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Title: Magnetic resonance imaging in the assessment of surgical and transcatheter aortic valve replacement : the impact on neurocognitive function and myocardial reverse remodelling
Author: Uddin, Akhlaque
ISNI:       0000 0004 6056 6313
Awarding Body: University of Leeds
Current Institution: University of Leeds
Date of Award: 2016
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Background: Aortic valve stenosis is the most common degenerative valve disease affecting the Western elderly population. Medical therapy is ineffective at treating the mechanical obstruction of blood flow. Surgical Aortic Valve Replacement (SAVR) is the current recommended treatment for symptomatic severe AS but often high risk patients are declined for this. Transcatheter Aortic Valve Implantation (TAVI) allows the percutaneous delivery of the prosthetic valve but this novel approach is associated with complications. Aims: This thesis aims to focus on the effects of TAVI and contemporary SAVR on patients’ quality of life, neurocognitive function and the left ventricular reverse remodelling. Methods: High risk patients with symptomatic aortic stenosis were studied at baseline, 30 days, 6 month and 12 months after intervention. Cerebral MRI with diffusion weighted imaging for micro-embolism was conducted before and after intervention and again at 6 months. Cardiac MR was conducted at baseline and 6 months. Health related quality of life and a comprehensive battery of neurocognitive functional assessments were also conducted across 3 and 4 time points respectively. Results: The incidence (54(77%) vs. 17(43%), p=0.001) and number (3.4±4.9 vs. 1.2±1.8, p=0.001) of new micro-infarcts was greater after TAVI compared to SAVR. Physical component scores (PCS) in TAVI increased after 30 days (32.1±6.6 vs. 38.9±7.0, p<0.0001) and 6m (40.4±9.3, p<0.0001); the improvement occurred later in SAVR (baseline: 34.9±10.6, 30d: 35.9±10.2, 6m: 42.8±11.2, p<0.001). At 12 months, the majority of neurocognitive function tests did not show a significant change in the proportion of patients categorised as having impaired NCF compared to baseline in the TAVI or SAVR groups. After 6 months, there were significant improvements in indexed end-diastolic volumes (TAVI: 100±25mls vs. 87±26mls, p<0.001; SAVR 91±28mls vs. 82±17mls, p<0.05) Extracellular volumes were similar for both groups at baseline (range 22.8 to 24.6%). There was no significant change in ECV after 6 months (TAVI, 24.0±9% vs. 29.3±11%, SAVR, 23.8±7 vs. 23.5±9, p= 0.76). Conclusions: TAVI patients experience higher numbers of cerebral micro-infarcts than contemporary SAVR patients, but this appears to have no effect on HRQoL; TAVI patients experienced earlier improvements in quality of life than SAVR patients. There was also no evidence of neurocognitive functional decline after TAVI using a battery of very sensitive neurocognitive function tests. Both TAVI and SAVR improved cardiac imaging parameters with evidence of reverse LV remodelling but no change in diffuse myocardial fibrosis after 6 months.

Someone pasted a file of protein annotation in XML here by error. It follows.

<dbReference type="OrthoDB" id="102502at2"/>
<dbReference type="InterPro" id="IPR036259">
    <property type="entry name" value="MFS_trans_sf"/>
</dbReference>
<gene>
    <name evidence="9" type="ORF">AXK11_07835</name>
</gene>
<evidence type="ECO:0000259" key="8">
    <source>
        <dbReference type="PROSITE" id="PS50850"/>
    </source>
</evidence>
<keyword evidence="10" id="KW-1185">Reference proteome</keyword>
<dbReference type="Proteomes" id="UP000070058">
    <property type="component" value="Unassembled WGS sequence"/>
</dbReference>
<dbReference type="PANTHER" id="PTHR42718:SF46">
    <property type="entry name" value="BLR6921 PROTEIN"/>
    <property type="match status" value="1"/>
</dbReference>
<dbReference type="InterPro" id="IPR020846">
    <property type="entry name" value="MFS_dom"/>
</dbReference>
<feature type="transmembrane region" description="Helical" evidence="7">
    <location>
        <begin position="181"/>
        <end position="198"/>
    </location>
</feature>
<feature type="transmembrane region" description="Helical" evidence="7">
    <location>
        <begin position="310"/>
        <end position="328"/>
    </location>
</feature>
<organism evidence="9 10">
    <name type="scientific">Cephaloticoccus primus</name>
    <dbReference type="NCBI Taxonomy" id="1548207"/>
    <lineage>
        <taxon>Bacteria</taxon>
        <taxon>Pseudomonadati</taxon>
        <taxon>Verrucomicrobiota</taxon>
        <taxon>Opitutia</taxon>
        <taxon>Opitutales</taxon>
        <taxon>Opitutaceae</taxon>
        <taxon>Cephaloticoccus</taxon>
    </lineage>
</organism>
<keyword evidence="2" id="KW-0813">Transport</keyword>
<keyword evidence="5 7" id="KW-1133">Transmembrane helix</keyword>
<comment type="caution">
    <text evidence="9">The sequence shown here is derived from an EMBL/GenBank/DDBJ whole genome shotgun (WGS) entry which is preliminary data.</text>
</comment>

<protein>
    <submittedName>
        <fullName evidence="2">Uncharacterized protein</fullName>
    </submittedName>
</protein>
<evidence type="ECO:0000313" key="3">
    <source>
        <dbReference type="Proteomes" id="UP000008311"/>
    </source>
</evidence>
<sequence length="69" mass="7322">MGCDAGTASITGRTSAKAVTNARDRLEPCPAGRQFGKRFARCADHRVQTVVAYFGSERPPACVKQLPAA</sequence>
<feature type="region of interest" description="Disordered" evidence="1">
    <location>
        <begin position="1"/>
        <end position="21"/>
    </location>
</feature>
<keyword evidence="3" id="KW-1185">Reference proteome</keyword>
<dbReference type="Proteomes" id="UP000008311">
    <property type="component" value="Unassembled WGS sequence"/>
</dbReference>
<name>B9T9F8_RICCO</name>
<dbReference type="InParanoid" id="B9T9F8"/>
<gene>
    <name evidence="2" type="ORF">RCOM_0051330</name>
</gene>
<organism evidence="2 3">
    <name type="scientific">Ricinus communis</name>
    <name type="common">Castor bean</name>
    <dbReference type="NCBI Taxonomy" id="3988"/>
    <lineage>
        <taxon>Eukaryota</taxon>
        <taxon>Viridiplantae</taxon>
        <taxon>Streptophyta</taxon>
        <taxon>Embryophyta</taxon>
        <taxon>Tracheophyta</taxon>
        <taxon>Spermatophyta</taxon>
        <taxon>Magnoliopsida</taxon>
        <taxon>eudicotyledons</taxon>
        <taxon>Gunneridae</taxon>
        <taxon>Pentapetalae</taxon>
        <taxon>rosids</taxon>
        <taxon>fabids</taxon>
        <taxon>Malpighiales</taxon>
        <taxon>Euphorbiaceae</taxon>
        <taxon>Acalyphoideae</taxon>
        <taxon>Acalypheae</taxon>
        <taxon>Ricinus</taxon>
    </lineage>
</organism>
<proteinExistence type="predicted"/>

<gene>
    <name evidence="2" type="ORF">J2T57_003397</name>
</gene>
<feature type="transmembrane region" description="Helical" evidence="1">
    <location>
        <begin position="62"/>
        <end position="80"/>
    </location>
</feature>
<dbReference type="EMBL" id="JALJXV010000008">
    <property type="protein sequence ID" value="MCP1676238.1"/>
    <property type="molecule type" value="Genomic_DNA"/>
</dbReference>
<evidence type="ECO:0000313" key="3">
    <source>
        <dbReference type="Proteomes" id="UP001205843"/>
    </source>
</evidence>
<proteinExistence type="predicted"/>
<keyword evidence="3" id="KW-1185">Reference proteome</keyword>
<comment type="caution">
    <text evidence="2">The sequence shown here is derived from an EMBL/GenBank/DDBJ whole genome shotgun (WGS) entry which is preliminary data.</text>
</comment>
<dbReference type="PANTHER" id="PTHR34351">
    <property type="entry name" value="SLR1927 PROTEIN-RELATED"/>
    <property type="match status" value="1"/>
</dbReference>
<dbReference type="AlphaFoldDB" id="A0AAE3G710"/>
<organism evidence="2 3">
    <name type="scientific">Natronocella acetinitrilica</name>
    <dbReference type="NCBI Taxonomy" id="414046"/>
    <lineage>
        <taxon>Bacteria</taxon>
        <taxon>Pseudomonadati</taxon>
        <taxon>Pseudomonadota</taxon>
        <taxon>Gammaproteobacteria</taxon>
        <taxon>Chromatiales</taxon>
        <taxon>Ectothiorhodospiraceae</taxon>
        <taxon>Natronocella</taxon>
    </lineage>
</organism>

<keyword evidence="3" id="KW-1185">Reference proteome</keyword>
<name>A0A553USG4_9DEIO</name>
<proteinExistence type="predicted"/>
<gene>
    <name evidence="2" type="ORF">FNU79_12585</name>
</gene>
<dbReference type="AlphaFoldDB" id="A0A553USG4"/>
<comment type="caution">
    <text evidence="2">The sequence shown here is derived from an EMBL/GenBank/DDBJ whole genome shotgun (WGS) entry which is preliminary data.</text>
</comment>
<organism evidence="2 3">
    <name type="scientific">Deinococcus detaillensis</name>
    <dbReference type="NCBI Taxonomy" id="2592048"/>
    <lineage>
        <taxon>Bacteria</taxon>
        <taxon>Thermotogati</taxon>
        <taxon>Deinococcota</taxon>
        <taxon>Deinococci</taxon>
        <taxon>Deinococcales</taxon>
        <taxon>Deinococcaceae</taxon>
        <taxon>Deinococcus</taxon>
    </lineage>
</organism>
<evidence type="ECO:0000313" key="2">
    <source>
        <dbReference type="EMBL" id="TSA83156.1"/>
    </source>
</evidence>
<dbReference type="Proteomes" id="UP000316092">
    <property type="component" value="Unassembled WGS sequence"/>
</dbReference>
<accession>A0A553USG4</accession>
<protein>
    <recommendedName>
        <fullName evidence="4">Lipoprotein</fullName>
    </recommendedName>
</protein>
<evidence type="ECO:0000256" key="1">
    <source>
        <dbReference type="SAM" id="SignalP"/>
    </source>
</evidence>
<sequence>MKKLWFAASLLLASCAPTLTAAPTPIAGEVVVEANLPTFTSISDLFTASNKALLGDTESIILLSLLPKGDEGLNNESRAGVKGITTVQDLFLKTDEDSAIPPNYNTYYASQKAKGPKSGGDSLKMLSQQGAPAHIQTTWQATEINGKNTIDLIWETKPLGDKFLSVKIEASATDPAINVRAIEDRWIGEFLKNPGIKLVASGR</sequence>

Supervisor: Greenwood, John P. ; Plein, Sven Sponsor: Not available
Qualification Name: Thesis (M.D.) Qualification Level: Doctoral
EThOS ID:  DOI: Not available